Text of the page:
Much like the Gestapo’s power to render anyone an enemy of the state, the FBI has the power to label anyone a domestic terrorist.
As part of the government’s so-called ongoing war on terror, the nation’s de facto secret police force has begun using the terms “anti-government,” “extremist” and “terrorist” interchangeably. Moreover, the government continues to add to its growing list of characteristics that can be used to identify an individual (especially anyone who disagrees with the government) as a potential domestic terrorist.
Much like the Gestapo infiltrated communities in order to spy on the German citizenry, the FBI routinely infiltrates political and religious groups, as well as businesses.
As Cora Currier writes for the Intercept: “Using loopholes it has kept secret for years, the FBI can in certain circumstances bypass its own rules in order to send undercover agents or informants into political and religious organizations, as well as schools, clubs, and businesses...” The FBI has even been paying Geek Squad technicians at Best Buy to spy on customers’ computers without a warrant.
Just as the Gestapo united and militarized Germany’s police forces into a national police force, America’s police forces have largely been federalized and turned into a national police force.
In addition to government programs that provide the nation’s police forces with military equipment and training, the FBI also operates a National Academy that trains thousands of police chiefs every year and indoctrinates them into an agency mindset that advocates the use of surveillance technology and information sharing between local, state, federal, and international agencies.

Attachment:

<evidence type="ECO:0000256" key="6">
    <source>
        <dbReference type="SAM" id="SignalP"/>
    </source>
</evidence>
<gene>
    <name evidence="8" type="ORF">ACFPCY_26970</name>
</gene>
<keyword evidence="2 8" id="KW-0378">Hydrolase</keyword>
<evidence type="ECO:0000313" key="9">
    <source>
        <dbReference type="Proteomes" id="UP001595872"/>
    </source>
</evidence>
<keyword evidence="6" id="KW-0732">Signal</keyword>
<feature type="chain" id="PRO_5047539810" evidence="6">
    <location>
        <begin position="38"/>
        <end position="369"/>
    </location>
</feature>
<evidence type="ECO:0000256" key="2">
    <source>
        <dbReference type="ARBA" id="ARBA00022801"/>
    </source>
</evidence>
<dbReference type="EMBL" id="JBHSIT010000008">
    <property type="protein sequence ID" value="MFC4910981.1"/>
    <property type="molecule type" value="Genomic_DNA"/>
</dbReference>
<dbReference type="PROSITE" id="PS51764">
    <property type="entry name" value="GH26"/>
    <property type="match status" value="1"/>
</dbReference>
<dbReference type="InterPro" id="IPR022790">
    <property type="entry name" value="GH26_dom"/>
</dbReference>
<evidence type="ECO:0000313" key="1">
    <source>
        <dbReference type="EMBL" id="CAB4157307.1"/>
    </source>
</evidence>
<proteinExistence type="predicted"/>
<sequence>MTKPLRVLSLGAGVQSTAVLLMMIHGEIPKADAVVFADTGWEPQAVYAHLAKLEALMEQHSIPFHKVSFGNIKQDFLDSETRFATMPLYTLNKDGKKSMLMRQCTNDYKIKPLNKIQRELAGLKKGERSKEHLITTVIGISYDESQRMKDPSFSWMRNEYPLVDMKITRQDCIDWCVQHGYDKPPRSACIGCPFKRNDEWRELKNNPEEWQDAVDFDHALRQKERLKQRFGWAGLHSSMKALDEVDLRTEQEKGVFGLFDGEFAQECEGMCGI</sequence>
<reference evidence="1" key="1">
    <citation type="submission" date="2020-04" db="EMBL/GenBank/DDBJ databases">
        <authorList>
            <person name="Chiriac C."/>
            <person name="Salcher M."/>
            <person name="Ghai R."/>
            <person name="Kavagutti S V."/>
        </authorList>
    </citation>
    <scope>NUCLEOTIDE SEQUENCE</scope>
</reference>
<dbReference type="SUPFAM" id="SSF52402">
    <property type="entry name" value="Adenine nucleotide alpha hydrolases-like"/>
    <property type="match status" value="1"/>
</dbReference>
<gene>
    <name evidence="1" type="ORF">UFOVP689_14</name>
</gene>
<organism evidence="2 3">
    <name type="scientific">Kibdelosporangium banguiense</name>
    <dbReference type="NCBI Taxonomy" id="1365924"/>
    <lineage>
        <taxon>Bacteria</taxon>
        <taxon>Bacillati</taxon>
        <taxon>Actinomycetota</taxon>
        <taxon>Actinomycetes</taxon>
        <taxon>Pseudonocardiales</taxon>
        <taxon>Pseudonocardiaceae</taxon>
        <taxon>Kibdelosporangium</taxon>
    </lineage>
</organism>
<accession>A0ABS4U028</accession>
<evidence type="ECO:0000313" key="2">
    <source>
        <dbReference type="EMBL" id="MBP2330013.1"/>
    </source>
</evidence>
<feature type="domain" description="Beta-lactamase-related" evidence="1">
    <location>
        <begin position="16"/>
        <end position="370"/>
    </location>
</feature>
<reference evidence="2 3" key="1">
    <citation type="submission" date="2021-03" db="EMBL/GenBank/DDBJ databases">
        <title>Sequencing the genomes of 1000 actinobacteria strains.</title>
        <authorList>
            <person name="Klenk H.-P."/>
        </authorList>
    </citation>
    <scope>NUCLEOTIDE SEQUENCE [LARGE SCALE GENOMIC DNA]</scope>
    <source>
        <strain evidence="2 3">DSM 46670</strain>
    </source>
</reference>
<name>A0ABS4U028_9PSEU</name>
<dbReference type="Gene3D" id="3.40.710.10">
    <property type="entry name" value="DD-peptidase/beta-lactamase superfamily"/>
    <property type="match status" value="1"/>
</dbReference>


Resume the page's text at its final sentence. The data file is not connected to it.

Just as the Gestapo’s secret files on political leaders were used to intimidate and coerce, the FBI’s files on anyone suspected of “anti-government” sentiment have been similarly abused.
As countless documents make clear, the FBI has no qualms about using its extensive powers in order to blackmail politicians, spy on celebrities and high-ranking government officials, and intimidate and attempt to discredit dissidents of all stripes.
When and if a true history of the FBI is ever written, it will not only track the rise of the American police state but it will also chart the decline of freedom in America, in much the same way that the empowerment of Germany’s secret police tracked with the rise of the Nazi regime.
How did the Gestapo become the terror of the Third Reich?
It did so by creating a sophisticated surveillance and law enforcement system that relied for its success on the cooperation of the military, the police, the intelligence community, neighborhood watchdogs, government workers for the post office and railroads, ordinary civil servants, and a nation of snitches inclined to report “rumors, deviant behavior, or even just loose talk.”
In other words, ordinary citizens helped create the monster that became Nazi Germany “not through active collaboration but through passivity, denial and indifference.”
Much like the German people, “we the people” have become passive, polarized, gullible, easily manipulated, and lacking in critical thinking skills. Distracted by entertainment spectacles, politics and screen devices, we too are complicit, silent partners in creating a police state similar to the terror practiced by former regimes.
John Whitehead is founder of The Rutherford Institute, a non-profit conservative legal organization dedicated to the defense of civil, especially religious, liberties and human rights.